On November 27, 2013, Centers for Medicare & Medicaid Services posted the final 2014 Medicare physician fee schedule and, in it, announced plans to change how and how much Medicare pays for clinical diagnostic laboratory services under the clinical laboratory fee schedule.

Since 1984, Medicare has paid for most clinical diagnostic laboratory services based on the clinical laboratory fee schedule (CLFS).  The CLFS methodology sets Medicare payment rates at the lesser of the amount charged, the fee schedule amount in the state or local geographic area in which the service was performed, or the national limitation amount.

With the exception of modest inflation adjustments, payment rates set under the CLFS do not change.  The Centers for Medicare & Medicaid Services (CMS) has established a reconsideration process, whereby the agency can review and adjust newly priced codes; this process does not include an adjustment mechanism for existing codes.  As a result, Medicare payments under the CLFS are, essentially, locked in place and unable to adjust based on changes to the cost of the test.

These limits constraining CMS’s ability to revisit and revise laboratory service payments have troubled the agency, Congress and the Medicare Payment Advisory Commission for years and led all three, at various times, to recommend and pursue various changes that afford the agency more flexibility.

In the final 2014 physician fee schedule (PFS), CMS announced a bold step toward exerting more discretion.  CMS announced a process whereby it will systematically examine payment amounts under the CLFS.  This examination would seek to identify codes that had undergone technological changes affecting the price of the test.  CMS cites the increased use of point-of-care testing, genetic and genomic testing, and laboratory-developed tests as examples of instances in which technological change may have created a disconnect between the current market value for the test and the Medicare payment rate and as the rationale for developing and finalizing this process.

CMS’s final policy continues to define a technological change as: any change to the tools, machines, supplies, labor, instruments, skills, techniques and devices that result in changes to the resources required to perform the test; the types of personnel required to perform the test; and/or the volume, frequency and site of service of the testing.

CMS’s final policy does not address the impact of any nontechnology-based costs, such as intellectual property costs, that can substantially add to the overall costs of certain newer tests and which are generally not accounted for in CLFS payment rates.

Under the new process, CMS will review all CLFS codes during a five-year period (beginning with the oldest codes), review a portion of the total codes each year and make appropriate adjustments.  CMS intends to use data from any source in order to determine the accurate cost for laboratory services.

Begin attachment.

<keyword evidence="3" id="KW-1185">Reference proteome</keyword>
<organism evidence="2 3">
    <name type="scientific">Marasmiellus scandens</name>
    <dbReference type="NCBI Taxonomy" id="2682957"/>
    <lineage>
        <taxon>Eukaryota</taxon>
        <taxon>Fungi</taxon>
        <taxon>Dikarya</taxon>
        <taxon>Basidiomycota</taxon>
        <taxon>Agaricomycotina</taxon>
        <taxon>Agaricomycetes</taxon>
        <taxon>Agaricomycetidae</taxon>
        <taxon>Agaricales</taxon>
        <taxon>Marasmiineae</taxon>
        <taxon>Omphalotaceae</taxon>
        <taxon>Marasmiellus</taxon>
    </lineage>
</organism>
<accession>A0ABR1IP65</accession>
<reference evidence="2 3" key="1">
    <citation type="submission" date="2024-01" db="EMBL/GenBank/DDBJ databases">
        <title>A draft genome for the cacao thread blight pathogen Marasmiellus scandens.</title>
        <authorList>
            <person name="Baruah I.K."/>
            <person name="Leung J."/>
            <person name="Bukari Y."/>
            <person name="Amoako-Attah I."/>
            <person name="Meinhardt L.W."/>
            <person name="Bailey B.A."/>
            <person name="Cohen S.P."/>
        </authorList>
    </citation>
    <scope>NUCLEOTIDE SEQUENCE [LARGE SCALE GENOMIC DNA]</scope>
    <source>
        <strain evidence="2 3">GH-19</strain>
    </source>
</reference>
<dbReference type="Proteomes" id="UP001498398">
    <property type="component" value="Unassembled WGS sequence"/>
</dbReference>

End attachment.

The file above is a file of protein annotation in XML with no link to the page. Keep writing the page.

In a change from their proposal, CMS will allow public nomination of codes for evaluation at any time, as opposed to only after the initial five-year review of all codes is completed.  The public may nominate codes for review by providing CMS an explanation of the changes in technology affecting the cost of the service and by providing relevant cost information to support the nomination.  This will allow the public more immediate participation in the update process; however, CMS will require public nominations to include cost information.  This could have the effect of limiting the population from whom nominations can be submitted to only the laboratories most closely associated with either producing or performing the tests. 

CMS rejected comments calling for a process that mirrored the negotiated rulemaking process and those calling for the creation of an expert advisory panel.  CMS believes that the level of transparency and public input associated with the formal PFS annual rulemaking process would serve the same purpose as other processes, without the time-consuming and resource-intensive requirements.

The first review period will begin prior to the July, 2014, publication of the 2015 PFS notice of proposed rulemaking (NPRM).  CMS will spend the early part of 2014 identifying which codes should be included in this first phase of adjustments, evaluating those codes and determining appropriate payment adjustments.  CMS will publish its list of codes subject to payment adjustment, along with a discussion of the impact of changes to technology and the proposed payment adjustment in the 2015 PFS NPRM.  CMS will solicit comments on the codes proposed for adjustment as well as solicit additional codes for adjustment in a subsequent year.  CMS will finalize payment adjustments in the 2015 PFS final rule, in early November, 2014.  Final payment adjustments will be effective beginning January 1, 2015.

In 2015 and subsequent years,  the cycle will repeat, with the addition of the codes nominated in the previous year’s cycle for which CMS believes that information warrants price adjustment.

CMS did not elaborate on the process it will use to evaluate codes for possible adjustment nor did it indicate its intention to perform the evaluation in-house or to outsource the evaluation.  CMS also did not indicate whether it would allow subsequent reconsideration of price adjustments using a process similar to the existing reconsideration process for newly priced codes.

Interested stakeholders should review CMS’ final rule in the broader context of the evolving reimbursement landscape for clinical laboratory services.